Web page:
Why Bitcoin’s volatility is falling, despite the drop to $17k
This past week has been one heck of a ride, and that’s by Bitcoin standards. After rising to over $19,000 for the first time since December 2017, teasing close to the ATH, Bitcoin crashed by nearly $3,000 in two days, and left the same old dinner conversation open – ‘Bitcoin’s too volatile to invest in.‘
Well, there’s some truth in that statement, but just how volatile is it? And was this past week’s volatility right up there? Let’s take a look.
On average between November 21 to November 27, Bitcoin’s weekly price deviation was about 3 percent, which is about $550 given where the price was at the peak of this week. This means that on average, for each day of this week, Bitcoin shifted (either up or down) by 3 percent. That’s a lot by regular market standards, but not so much looking at the cryptocurrency’s price history.
For instance, let’s look at the standouts. In the last week of September, Bitcoin crashed by nearly $1,500 on the back of a poor opening by Bakkt. Two months later as thin news emerged on China’s positive outlook to blockchain (not Bitcoin), the cryptocurrency’s price jumped by over $1,000. Who can forget earlier this year when the price crashed by over 50 percent in a single day, or the mammoth run between mid-September 2020 to last week when the price jumped from $13,000 to $19,000.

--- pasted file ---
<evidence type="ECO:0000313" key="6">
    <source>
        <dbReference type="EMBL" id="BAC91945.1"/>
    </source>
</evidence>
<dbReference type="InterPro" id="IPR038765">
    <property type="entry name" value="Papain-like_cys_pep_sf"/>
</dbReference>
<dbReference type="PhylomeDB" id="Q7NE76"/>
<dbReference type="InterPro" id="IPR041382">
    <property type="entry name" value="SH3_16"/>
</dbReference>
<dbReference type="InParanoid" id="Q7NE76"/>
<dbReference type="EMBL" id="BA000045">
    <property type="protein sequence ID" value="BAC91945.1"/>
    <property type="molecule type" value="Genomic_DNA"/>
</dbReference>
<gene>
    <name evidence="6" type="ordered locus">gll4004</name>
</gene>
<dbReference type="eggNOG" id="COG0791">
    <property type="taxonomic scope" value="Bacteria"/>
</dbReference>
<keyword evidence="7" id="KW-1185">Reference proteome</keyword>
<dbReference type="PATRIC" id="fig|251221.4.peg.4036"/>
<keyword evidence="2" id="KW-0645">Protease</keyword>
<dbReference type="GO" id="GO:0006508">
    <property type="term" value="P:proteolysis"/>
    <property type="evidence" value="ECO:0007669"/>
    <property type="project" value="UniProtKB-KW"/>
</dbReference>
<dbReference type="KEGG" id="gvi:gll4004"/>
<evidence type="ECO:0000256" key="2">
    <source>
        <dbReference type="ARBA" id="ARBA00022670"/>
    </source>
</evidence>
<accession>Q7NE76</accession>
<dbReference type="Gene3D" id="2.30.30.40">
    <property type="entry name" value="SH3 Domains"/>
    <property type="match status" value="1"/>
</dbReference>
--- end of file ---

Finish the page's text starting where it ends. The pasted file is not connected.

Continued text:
Now, let’s talk numbers, and look at the big picture. Between January 2018 to the last week, the average weekly deviation in Bitcoin’s price is 2.7 percent of the average price of the week. However, this is from a high of 11 percent to a low of almost 0 percent. The top-10 most volatile weeks since January 2018 were,
Once again, to put that in context, this week saw a change of 3 percent. That makes this week the 47th most volatile week since January 2018, out of 141 weeks, that’s not very volatile, is it? Here’s how the weekly price deviation has changed since January 2018.
Despite the recent spike being quite high, you’d notice it’s not even the highest since October. That’s because in the last week of October as the price was rising, the weekly deviation has been jumping, as high as 7.8 percent for the week ended 21 October. Further, notice the highs since the conclusion of 2018. Only once did the weekly price deviation go above 10 percent. Since the halving, on May 12, the average price deviation has been 2.2 percent, lower than the average for the entire period (2.7 percent) and lower the average since the year began (2.4 percent).
Finally, despite the rally of the recent months and the crash from the almost ATH in the past week, Bitcoin has been trading with decreasing volatility for longer than it has been in this bull market.